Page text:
Heath: My cousin is also autistic. We grew up together. As he’s gotten older, he’s become far less socially engaged. Many of my friends all fall onto the spectrum and have for years. Once I started researching, I realized that a lot of people fit into it.
Kim: The more general question of labels is significant. When does it help in terms of identifying who you are and when does it pose a barrier? Our story in Newton’s Cradle helps to explain how autism is really a family diagnosis, not an individual one. How do family interactions help shape our lead character Evan’s sense of self?
Heath: Originally, we didn’t set out to write a musical. My mom was writing a novel and I was writing songs that I thought might make a good musical. But we thought it was impractical to be telling the same story, so we decided to just write the musical together. So we did!
MD: How does the family relationship work into the creative process?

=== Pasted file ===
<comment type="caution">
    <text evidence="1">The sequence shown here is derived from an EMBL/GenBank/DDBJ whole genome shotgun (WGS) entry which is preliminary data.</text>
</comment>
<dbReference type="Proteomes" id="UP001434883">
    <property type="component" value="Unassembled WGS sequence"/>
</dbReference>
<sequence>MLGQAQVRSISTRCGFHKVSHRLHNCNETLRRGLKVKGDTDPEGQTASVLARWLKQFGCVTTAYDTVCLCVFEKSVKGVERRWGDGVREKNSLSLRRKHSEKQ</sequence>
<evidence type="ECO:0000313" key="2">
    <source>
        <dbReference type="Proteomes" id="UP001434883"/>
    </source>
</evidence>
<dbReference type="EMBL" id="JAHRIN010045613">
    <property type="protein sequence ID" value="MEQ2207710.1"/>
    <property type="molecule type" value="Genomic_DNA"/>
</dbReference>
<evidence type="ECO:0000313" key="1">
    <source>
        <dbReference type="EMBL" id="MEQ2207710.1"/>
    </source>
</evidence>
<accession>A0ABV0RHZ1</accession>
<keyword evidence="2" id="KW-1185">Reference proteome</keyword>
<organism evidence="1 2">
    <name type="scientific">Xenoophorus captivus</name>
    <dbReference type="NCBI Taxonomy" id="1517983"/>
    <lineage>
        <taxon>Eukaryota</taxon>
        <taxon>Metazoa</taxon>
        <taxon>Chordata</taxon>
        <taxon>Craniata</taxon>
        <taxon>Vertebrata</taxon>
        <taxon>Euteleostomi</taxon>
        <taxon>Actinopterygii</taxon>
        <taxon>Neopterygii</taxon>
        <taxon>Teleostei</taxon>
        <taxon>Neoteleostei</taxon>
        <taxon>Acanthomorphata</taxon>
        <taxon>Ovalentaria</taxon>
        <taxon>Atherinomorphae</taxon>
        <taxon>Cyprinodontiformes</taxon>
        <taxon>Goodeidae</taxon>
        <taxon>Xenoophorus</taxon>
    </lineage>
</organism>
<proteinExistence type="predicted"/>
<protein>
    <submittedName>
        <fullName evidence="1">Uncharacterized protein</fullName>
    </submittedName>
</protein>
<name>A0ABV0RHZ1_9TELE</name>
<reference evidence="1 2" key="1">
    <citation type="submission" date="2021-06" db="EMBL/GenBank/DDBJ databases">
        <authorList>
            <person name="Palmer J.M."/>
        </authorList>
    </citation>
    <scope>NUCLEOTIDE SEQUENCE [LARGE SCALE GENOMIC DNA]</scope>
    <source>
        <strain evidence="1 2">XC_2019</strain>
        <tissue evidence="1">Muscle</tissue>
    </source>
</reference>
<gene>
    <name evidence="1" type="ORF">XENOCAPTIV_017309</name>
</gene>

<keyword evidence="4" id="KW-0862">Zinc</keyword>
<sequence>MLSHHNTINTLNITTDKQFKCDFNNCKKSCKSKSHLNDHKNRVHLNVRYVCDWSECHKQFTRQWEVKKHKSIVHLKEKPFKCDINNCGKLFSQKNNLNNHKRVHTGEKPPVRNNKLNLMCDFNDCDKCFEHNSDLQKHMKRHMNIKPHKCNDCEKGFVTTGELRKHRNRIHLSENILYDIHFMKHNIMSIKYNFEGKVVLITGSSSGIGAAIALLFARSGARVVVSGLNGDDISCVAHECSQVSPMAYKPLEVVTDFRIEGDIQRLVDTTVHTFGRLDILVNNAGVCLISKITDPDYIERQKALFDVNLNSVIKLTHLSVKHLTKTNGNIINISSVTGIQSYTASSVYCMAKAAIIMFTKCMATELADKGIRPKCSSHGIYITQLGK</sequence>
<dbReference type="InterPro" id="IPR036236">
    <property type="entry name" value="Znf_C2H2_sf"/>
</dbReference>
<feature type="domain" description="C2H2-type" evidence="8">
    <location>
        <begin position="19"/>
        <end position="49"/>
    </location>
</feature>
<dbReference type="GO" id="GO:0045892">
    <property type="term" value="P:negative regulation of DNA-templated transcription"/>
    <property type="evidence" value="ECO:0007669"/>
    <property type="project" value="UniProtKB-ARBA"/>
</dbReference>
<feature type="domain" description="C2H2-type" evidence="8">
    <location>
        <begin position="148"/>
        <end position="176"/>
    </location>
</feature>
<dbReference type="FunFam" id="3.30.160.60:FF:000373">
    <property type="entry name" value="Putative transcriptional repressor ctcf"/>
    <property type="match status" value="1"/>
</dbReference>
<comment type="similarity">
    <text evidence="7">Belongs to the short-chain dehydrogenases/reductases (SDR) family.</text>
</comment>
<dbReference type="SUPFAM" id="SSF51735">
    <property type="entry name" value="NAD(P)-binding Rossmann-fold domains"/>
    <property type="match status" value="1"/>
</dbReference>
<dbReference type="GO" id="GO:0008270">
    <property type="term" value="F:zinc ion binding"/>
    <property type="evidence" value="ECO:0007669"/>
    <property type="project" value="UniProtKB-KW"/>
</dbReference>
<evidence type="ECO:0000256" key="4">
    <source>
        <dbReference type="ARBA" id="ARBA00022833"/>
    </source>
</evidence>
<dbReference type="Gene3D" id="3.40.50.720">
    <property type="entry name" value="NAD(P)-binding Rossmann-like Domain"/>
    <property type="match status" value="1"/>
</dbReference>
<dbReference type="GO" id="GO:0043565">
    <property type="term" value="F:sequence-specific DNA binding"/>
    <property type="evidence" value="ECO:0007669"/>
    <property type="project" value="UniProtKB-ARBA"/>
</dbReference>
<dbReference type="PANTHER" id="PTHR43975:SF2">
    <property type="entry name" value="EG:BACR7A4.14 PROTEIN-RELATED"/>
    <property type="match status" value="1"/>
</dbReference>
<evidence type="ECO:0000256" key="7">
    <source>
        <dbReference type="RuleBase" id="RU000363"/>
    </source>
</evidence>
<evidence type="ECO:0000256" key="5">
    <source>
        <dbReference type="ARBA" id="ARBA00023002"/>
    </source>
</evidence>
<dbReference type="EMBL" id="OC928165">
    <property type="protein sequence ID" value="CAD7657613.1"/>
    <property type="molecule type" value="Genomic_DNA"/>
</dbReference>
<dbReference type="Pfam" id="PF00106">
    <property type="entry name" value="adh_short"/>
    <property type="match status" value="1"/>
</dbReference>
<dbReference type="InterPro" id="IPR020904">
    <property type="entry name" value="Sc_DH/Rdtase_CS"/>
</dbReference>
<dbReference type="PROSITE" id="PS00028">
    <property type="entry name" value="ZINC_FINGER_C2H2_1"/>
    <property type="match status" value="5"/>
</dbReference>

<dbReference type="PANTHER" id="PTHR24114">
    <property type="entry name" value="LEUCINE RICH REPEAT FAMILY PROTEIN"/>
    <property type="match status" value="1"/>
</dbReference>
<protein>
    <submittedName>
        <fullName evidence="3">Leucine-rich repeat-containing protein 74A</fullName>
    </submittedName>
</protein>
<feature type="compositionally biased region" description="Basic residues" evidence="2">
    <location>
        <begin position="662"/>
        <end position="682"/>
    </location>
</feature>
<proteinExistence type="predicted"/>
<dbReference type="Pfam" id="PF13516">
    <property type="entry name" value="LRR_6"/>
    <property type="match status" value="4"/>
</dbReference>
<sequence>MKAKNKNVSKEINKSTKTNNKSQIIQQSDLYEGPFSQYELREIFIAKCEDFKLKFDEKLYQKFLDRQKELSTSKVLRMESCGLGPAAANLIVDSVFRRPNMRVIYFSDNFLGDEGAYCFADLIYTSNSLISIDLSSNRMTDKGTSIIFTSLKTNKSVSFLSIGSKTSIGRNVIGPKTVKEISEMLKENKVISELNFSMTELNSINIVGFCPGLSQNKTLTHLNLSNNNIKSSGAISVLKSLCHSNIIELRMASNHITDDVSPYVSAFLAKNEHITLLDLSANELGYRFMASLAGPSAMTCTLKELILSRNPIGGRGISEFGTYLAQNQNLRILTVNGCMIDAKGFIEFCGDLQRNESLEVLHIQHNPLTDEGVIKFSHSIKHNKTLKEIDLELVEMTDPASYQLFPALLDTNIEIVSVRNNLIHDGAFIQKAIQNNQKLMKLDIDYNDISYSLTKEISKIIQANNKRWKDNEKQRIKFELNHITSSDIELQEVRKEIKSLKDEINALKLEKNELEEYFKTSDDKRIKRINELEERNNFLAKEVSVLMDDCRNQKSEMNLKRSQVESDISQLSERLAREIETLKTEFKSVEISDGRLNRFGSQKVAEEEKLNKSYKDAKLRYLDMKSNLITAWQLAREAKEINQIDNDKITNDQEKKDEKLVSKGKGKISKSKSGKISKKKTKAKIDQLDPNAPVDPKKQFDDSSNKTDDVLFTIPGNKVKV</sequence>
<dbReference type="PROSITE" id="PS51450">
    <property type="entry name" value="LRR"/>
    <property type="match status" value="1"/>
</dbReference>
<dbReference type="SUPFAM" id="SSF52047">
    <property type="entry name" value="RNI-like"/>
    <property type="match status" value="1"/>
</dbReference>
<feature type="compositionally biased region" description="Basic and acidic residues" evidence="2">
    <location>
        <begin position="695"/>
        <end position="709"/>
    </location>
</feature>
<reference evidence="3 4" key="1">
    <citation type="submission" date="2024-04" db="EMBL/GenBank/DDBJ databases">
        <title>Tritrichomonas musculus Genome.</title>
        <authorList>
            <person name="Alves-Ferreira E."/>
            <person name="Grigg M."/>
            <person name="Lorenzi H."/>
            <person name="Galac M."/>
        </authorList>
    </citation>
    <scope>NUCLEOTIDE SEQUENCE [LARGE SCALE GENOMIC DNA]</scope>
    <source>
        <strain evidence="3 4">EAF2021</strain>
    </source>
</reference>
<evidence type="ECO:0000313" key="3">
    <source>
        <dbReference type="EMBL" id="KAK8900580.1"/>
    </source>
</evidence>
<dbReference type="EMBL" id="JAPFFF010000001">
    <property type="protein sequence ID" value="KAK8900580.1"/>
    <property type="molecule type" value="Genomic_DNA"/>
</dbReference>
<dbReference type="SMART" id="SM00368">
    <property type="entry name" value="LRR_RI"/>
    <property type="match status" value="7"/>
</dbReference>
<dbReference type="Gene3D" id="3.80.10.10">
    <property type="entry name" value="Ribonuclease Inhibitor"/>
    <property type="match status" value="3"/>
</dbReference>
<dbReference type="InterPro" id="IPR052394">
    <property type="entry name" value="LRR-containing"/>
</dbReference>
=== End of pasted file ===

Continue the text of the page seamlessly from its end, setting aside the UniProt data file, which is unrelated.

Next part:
Kim: We have both the benefit and challenge of having this be our first musical writing collaboration. In many ways, we’ve been figuring it out as we go. It’s been a feat for me to learn how to stop being a mom and be more of a collaborator. We have a strong mother-son relationship, but I feel a little behind in terms of the fact that Heath has been immersed in theater for so long. I was immersed in my corporate job at a high-tech firm. Now that I’m committed to writing full time, it’s been an amazing learning experience and he’s been a wonderful collaborator.
MD: The title Newton’s Cradle is a physics device that i`s used to explain momentum and energy. I would assume that it relates to this story in some way?
Heath: The family’s name is Newton. There is a double entendre actually. It refers to the cabin that Evan was raised in, which is like his cradle. Then, there is the physics device that, as you said, is a transference of energy. A lot of what plays into the show is observing patterns and repetitions much like a swinging pendulum.